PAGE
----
“I leave you to moralize on this tale. That virtue should become the victim of treachery is, no doubt, a mournful consideration; but it will not escape your notice, that the evils of which Carwin and Maxwell were the authors, owed their existence to the errors of the sufferers. All efforts would have been ineffectual to subvert the happiness or shorten the existence of the Stuarts, if their own frailty had not seconded these efforts. If the lady had crushed her disastrous passion in the bud, and driven the seducer from her presence, when the tendency of his artifices was seen; if Stuart had not admitted the spirit of absurd revenge, we should not have had to deplore this catastrophe. If Wieland had framed juster notions of moral duty, and of the divine attributes; or if I had been gifted with ordinary equanimity or foresight, the double-toungued deceiver would have been baffled and repelled.”


One Response to “Charles Brockden Brown”

  1. Sean M. Gordon Says:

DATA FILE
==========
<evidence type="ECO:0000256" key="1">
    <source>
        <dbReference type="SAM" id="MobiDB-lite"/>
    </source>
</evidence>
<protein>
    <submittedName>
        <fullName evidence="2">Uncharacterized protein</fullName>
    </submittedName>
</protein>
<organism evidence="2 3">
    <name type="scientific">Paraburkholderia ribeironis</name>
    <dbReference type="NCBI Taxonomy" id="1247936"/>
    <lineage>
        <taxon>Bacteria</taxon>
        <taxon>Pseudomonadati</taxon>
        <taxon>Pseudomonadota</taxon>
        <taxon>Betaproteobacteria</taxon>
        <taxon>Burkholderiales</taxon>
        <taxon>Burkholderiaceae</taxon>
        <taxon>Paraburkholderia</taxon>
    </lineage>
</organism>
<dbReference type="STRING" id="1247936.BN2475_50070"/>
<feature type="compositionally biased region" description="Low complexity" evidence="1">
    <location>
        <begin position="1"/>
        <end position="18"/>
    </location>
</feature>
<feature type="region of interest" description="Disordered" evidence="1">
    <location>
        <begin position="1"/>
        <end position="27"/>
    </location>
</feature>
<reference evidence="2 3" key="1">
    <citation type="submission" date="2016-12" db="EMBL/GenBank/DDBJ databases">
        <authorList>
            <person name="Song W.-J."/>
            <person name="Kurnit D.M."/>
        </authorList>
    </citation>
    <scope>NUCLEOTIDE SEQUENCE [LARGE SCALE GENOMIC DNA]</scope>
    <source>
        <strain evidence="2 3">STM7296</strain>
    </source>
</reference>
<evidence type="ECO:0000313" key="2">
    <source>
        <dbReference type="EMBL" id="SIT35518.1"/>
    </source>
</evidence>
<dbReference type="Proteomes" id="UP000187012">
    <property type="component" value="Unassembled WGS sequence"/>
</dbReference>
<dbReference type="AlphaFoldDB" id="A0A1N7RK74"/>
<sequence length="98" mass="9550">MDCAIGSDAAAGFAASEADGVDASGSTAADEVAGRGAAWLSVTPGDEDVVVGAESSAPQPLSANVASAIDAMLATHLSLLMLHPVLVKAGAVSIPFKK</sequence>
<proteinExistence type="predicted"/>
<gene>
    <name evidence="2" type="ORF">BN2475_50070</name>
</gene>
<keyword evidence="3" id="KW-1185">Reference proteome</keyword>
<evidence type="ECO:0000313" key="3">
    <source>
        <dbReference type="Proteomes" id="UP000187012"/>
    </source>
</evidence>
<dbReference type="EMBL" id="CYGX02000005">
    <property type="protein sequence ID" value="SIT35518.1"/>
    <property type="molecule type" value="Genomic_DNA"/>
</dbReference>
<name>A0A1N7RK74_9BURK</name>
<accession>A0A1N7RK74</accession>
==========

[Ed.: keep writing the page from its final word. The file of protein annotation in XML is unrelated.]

In your analysis of Wieland’s feminism, you failed to explain the central analogy (or perhaps symmetry) between Clara and the very new United States, as well as the important role played in the melodrama by the notion of political utopia. If America is a woman, the highly rhetorical Godwin-European-type Carwin represents great danger to the “jolly virginity” described by Ben Franklin, as an analysis of America’s foreign policy. Carwin’s influence drives Pleyel to leave America in order to return to the classic European conventions, and he abandons the utopia he loved so well. The theme of the isolated, semi-independent woman as a metaphor for America itself seems to me to be more important to the novel than femininity itself; and in a short while Hester appears with her strange daughter.